New project to design and manufacture special immune cells to reduce kidney injury and prevent kidney scarring
With our funding, Professor Giovanna Lombardi and her team from King’s College London will engineer and test special immune cells to repair damaged kidneys and prevent kidney scarring.
Kidney scarring is currently irreversible
Acute kidney injury (AKI) is sudden damage that causes a decrease in kidney function. One of the main causes of AKI is ischaemia-reperfusion injury - a process that occurs when the blood supply returns to kidney tissue that has been starved of oxygen, for example during the transplant procedure or after a patient has a period of very low blood pressure.
This process can trigger an immune response and lead to scarring and the development of chronic kidney disease. There is currently no effective treatment for preventing or reversing kidney scarring.
Special immune cells can protect the kidneys
A type of immune cell called regulatory T cells (Tregs) have been shown to protect kidneys from scarring after ischaemia-reperfusion injury. However, Tregs have also been shown to be less stable and function less well in environments where there is a lot of inflammation, and this is the case in the kidney after ischaemia-reperfusion injury. It is possible to overcome this obstacle by generating robust Tregs outside of the body and then using them as immunotherapy to treat patients.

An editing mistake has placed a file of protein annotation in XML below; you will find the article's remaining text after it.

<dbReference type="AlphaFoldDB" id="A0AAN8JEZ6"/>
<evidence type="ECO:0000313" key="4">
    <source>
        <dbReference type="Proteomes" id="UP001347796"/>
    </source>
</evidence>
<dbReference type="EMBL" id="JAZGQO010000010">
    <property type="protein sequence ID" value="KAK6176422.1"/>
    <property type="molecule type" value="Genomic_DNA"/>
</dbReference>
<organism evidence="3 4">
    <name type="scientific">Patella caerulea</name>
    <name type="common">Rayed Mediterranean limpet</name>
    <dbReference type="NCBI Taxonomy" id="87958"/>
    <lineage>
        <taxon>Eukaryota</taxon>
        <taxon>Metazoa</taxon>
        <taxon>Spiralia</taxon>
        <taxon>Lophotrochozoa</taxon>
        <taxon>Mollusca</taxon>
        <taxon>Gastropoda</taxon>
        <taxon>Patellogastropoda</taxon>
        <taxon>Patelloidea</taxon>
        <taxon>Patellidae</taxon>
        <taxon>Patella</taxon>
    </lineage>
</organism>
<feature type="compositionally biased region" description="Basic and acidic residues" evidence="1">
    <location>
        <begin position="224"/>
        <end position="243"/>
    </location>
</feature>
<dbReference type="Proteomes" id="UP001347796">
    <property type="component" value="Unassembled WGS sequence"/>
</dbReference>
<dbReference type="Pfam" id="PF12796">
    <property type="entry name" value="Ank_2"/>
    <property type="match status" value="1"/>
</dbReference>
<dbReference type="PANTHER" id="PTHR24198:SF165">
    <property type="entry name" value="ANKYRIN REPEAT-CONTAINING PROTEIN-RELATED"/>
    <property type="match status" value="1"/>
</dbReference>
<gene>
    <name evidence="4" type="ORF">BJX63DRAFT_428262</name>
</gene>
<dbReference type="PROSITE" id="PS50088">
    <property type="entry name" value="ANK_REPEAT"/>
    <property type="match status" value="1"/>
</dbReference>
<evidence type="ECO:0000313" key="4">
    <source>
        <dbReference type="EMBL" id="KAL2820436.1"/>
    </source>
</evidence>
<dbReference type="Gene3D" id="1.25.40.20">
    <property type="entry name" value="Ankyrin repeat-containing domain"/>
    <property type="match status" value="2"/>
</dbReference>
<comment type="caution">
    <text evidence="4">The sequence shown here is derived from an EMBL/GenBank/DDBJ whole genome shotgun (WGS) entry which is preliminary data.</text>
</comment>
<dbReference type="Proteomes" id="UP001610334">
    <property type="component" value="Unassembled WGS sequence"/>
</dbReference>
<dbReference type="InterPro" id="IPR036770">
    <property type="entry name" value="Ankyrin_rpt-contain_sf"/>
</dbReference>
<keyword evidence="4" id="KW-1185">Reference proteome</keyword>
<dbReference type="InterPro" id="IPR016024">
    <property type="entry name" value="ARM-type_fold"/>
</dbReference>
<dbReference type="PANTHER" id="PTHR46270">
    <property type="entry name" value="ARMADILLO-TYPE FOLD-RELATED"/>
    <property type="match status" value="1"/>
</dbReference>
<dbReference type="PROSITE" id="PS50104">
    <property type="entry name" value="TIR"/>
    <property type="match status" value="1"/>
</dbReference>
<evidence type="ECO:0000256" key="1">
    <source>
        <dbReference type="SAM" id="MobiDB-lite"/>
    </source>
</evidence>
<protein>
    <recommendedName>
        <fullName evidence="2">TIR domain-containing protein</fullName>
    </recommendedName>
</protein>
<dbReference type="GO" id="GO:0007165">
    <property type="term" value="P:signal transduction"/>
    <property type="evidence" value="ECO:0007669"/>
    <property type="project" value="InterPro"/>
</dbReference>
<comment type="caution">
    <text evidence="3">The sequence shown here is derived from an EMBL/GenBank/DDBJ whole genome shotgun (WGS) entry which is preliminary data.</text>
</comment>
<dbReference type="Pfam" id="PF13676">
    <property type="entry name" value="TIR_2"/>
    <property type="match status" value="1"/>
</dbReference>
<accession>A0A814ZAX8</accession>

Can we make Tregs more effective?
We have awarded Giovanna a Research Project Grant to alter Tregs so that they are protected from the inflammatory environment, but also so that they specifically bind to the kidney. By targeting the cells to the kidney, where they need to work, the therapy is more likely to be effective. The team will first test these cells in an animal model of kidney injury as a proof of concept for future clinical studies in patients with AKI.
What does this mean for kidney patients?
This project offers hope that one day we may be able to fully repair the long-term damage caused by ischaemia-reperfusion injury.
Giovanna said: “We, and other groups around the world, have been studying the potential use of a type of white blood cell to prevent immune and inflammatory responses to prevent transplant rejection and autoimmunity. The grant from Kidney Research UK will allow us to explore a new application of these cells, testing their potential to prevent the scarring and fibrosis that is a major cause of kidney failure. Should this be successful, it would have a major impact in reducing the incidence of kidney failure, and the need for transplantation.”
Giovanna’s work is funded by a research project grant from Kidney Research UK for £186,800
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